CSC161 2011S Imperative Problem Solving : Handouts


Summary: To improve the quality of our discussions of the various readings this semester, students must submit discussion questions and topics the evening before each reading is to be discussed. This document summarizes my policies for responding to readings.

Citation: This document is based on a document by Henry Walker, which can be found at



Throughout this semester, I will assign readings from a variety of texts. I will do my best to assign each reading at least two days in advance, although I will usually assign them further in advance. For many classes, you will have readings from Kernighan and Ritchie (designated K&R). For others, you may have Web readings or locally written documents.

In most classes, you will be working on lab. Experience suggests that lab goes more smoothly if (a) students read assignment materials before class and (b) I spend the first few minutes of class going over any questions students had on the reading. Towards these ends, I require you to submit a question on each reading by 9 p.m. on the evening before the reading is due.

Types of Questions

Appropriate types of questions include:

Thus, questions should seek to clarify points of confusion. Simple factual questions are perfectly acceptable. I will assume that students understand issues not covered in questions. You should be prepared to answer questions that you have not asked.

In rare circumstances, you may find a reading perfectly clear. In such situations, you may simply submit a message that says I understood the reading. In those cases, I am likely to call on you to answer questions that your colleagues submitted.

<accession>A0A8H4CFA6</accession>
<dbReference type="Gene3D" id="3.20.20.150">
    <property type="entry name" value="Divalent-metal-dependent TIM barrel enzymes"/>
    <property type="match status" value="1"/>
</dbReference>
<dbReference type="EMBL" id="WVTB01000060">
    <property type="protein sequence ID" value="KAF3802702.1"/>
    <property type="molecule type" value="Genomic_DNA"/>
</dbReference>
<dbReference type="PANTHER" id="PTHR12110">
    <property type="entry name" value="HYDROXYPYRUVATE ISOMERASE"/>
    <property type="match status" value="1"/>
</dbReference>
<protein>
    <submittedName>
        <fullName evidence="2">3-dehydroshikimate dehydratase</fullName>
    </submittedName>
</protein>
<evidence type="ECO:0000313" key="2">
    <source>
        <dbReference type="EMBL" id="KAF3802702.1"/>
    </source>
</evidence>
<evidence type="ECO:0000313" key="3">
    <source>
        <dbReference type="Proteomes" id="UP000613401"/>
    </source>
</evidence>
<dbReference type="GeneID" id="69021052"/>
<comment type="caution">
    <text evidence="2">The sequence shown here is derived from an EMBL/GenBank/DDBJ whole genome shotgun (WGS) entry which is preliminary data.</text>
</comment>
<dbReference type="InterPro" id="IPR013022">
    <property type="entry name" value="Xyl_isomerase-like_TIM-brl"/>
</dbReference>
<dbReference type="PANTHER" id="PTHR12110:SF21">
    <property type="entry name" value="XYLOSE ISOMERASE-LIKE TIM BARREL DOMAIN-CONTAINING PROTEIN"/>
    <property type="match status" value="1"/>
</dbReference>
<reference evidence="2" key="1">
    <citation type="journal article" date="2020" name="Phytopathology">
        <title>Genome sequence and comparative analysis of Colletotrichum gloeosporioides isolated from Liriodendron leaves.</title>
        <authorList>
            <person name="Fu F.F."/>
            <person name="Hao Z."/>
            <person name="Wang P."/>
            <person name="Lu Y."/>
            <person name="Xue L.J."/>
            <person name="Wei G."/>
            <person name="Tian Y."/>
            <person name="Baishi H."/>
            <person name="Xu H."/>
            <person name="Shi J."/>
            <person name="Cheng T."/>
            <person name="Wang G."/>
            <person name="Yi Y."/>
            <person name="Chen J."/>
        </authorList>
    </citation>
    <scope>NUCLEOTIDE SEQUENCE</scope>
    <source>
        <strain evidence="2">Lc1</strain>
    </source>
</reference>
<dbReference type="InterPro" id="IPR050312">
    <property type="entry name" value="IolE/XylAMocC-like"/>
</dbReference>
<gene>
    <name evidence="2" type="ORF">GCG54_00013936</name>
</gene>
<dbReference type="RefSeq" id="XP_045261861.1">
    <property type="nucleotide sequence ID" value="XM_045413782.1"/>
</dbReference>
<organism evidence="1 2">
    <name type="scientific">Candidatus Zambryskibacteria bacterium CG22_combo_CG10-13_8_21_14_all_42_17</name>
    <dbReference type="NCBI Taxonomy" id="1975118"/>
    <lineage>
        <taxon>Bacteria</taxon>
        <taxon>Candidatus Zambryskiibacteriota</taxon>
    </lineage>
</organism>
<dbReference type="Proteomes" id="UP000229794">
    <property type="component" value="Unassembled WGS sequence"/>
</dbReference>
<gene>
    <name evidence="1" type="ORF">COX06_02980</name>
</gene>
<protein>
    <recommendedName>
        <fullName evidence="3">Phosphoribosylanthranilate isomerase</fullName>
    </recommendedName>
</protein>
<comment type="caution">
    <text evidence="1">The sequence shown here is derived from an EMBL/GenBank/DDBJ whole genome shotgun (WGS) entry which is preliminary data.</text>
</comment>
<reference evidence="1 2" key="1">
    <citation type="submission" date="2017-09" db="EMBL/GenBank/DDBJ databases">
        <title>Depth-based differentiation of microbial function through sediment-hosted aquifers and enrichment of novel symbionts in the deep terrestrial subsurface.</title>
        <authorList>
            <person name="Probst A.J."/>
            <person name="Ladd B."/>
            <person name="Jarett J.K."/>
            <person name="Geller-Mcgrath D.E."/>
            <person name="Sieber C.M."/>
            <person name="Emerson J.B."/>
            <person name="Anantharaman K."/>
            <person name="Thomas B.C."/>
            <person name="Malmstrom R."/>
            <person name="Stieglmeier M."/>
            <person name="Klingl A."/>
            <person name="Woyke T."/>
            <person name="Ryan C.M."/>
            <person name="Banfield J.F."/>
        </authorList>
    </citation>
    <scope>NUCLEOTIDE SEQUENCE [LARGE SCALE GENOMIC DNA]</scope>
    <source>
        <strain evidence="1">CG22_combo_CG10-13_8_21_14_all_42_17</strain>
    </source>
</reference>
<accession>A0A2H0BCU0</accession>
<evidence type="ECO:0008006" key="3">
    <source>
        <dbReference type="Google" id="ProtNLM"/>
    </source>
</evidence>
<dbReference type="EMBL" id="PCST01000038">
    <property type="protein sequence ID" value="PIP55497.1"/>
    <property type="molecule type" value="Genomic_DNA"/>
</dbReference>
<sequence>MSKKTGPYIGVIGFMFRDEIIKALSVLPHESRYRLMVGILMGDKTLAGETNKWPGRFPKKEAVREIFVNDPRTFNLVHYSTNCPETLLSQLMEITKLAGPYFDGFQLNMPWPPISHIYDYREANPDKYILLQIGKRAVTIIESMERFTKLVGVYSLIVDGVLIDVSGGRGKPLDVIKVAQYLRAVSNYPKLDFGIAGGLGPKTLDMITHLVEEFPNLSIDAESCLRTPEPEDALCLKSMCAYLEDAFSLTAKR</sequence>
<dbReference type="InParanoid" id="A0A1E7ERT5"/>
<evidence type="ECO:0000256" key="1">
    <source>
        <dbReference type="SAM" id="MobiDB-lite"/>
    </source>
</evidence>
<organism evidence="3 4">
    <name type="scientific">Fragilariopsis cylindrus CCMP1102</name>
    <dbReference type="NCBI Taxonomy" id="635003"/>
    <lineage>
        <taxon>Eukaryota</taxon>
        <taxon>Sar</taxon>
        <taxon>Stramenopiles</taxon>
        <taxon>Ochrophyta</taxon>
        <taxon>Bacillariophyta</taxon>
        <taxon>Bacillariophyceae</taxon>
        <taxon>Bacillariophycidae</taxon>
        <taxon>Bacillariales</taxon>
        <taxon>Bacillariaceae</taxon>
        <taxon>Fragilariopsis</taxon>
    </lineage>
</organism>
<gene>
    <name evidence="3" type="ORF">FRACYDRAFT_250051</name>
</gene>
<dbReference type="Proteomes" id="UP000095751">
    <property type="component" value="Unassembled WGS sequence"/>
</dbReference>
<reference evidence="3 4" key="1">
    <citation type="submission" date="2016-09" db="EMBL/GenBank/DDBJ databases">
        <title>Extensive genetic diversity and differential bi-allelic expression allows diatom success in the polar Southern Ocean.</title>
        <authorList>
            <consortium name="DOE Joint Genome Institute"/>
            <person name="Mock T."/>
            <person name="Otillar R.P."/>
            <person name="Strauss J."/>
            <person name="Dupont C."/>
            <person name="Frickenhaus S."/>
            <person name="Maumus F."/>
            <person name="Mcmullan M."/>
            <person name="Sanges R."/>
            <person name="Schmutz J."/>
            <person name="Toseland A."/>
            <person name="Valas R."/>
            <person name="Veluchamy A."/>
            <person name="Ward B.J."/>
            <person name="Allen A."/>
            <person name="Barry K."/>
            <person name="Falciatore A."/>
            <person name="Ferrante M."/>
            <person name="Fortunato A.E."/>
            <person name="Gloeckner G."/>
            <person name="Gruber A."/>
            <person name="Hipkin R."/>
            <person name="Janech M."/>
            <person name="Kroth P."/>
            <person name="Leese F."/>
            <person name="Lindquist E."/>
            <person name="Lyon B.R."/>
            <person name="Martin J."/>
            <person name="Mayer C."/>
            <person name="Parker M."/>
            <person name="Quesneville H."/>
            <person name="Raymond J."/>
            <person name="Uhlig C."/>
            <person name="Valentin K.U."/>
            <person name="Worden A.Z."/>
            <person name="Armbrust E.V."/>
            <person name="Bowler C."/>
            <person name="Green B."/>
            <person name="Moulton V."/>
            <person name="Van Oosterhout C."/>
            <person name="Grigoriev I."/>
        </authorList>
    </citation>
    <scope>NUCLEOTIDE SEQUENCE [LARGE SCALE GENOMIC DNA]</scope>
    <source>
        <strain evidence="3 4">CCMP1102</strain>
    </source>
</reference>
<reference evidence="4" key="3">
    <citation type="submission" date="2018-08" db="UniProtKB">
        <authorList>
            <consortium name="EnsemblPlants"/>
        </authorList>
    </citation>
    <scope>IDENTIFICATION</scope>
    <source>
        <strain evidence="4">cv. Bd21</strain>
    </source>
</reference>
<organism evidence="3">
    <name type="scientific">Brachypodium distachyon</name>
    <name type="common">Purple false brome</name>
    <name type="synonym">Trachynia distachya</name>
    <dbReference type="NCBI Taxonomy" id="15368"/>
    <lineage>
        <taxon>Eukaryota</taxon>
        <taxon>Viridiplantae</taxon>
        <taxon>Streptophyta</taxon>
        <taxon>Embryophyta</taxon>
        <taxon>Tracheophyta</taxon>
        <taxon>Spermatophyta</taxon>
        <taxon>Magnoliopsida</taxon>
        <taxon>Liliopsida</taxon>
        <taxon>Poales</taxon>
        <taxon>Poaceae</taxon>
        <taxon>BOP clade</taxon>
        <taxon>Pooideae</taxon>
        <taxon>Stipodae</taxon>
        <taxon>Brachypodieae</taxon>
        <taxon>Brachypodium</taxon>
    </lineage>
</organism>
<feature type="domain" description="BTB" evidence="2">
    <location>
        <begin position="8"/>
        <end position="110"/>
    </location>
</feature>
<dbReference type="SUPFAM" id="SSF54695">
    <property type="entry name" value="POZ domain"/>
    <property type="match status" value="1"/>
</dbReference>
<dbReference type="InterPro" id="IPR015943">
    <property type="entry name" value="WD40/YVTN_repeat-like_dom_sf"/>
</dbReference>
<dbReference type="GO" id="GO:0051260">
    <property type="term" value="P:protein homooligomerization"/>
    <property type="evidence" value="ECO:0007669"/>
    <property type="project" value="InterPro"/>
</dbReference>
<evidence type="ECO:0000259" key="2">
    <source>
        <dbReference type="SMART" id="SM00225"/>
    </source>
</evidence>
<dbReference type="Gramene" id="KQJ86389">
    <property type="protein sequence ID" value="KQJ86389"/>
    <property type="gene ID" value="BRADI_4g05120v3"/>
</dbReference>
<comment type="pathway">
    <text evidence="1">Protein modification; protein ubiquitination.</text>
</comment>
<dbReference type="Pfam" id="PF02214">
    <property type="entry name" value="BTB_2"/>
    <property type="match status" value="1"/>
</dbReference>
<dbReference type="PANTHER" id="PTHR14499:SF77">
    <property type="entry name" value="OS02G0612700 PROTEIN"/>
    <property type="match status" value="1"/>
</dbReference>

Each reading will have an associated Web page where I will gather your questions. That page will contain a link to a form for you to enter your name and question.

You should submit at least one question for each reading, but you may submit more. Please submit your questions via the linked form before 9 p.m. on the evening before the reading will be covered. For example, if a reading is due on Wednesday, submit your questions before 9 p.m. on Tuesday evening.

I will grade these questions on a Plus/Check/Minus/Zero scale. Most questions will receive a Check. Particularly interesting or valuable questions will receive a Check Plus or Plus. Particularly poor, trivial, awkwardly phrased, or otherwise inadequate questions will receive a Minus. Students who fail to submit their questions on time will receive a Zero.

Students whose questions take the form of I understood the reading will often earn a Check. If they provide particularly good answers when called upon in class, I will increase that grade. If they fail to answer questions when called upon in class, I will decrease that grade.

Potential Changes

Because this is a large class, I may not be able to keep up with the questions. Hence, I may change the ways in which reading questions are to be submitted or the ways I grade them.

I am considering switching to a system based on Piazzza. If I do so, students will receive credit for asking questions and for asking their peers' questions.



20 January 2002 [Henry Walker]

  • Created.

24 April 2002 [Henry Walker]

Unknown Dates [Samuel A. Rebelsky]

  • Updated for SamR's approaches.

21 January 2011 [Samuel A. Rebelsky

  • Added history section. (Whoops.)
  • Lots of minor updates, given that I haven't read through this carefully in recent history. (Whoops.)
  • Updated to focus more on factual questions than discussion questions.
  • Updated for new format (with links to form).
  • Added permission for I understood the reading.


Disclaimer: I usually create these pages on the fly, which means that I rarely proofread them and they may contain bad grammar and incorrect details. It also means that I tend to update them regularly (see the history for more details). Feel free to contact me with any suggestions for changes.

This document was generated by Siteweaver on Sun Jan 30 19:06:22 2011.
The source to the document was last modified on Sat Jan 22 18:12:06 2011.
This document may be found at

Samuel A. Rebelsky,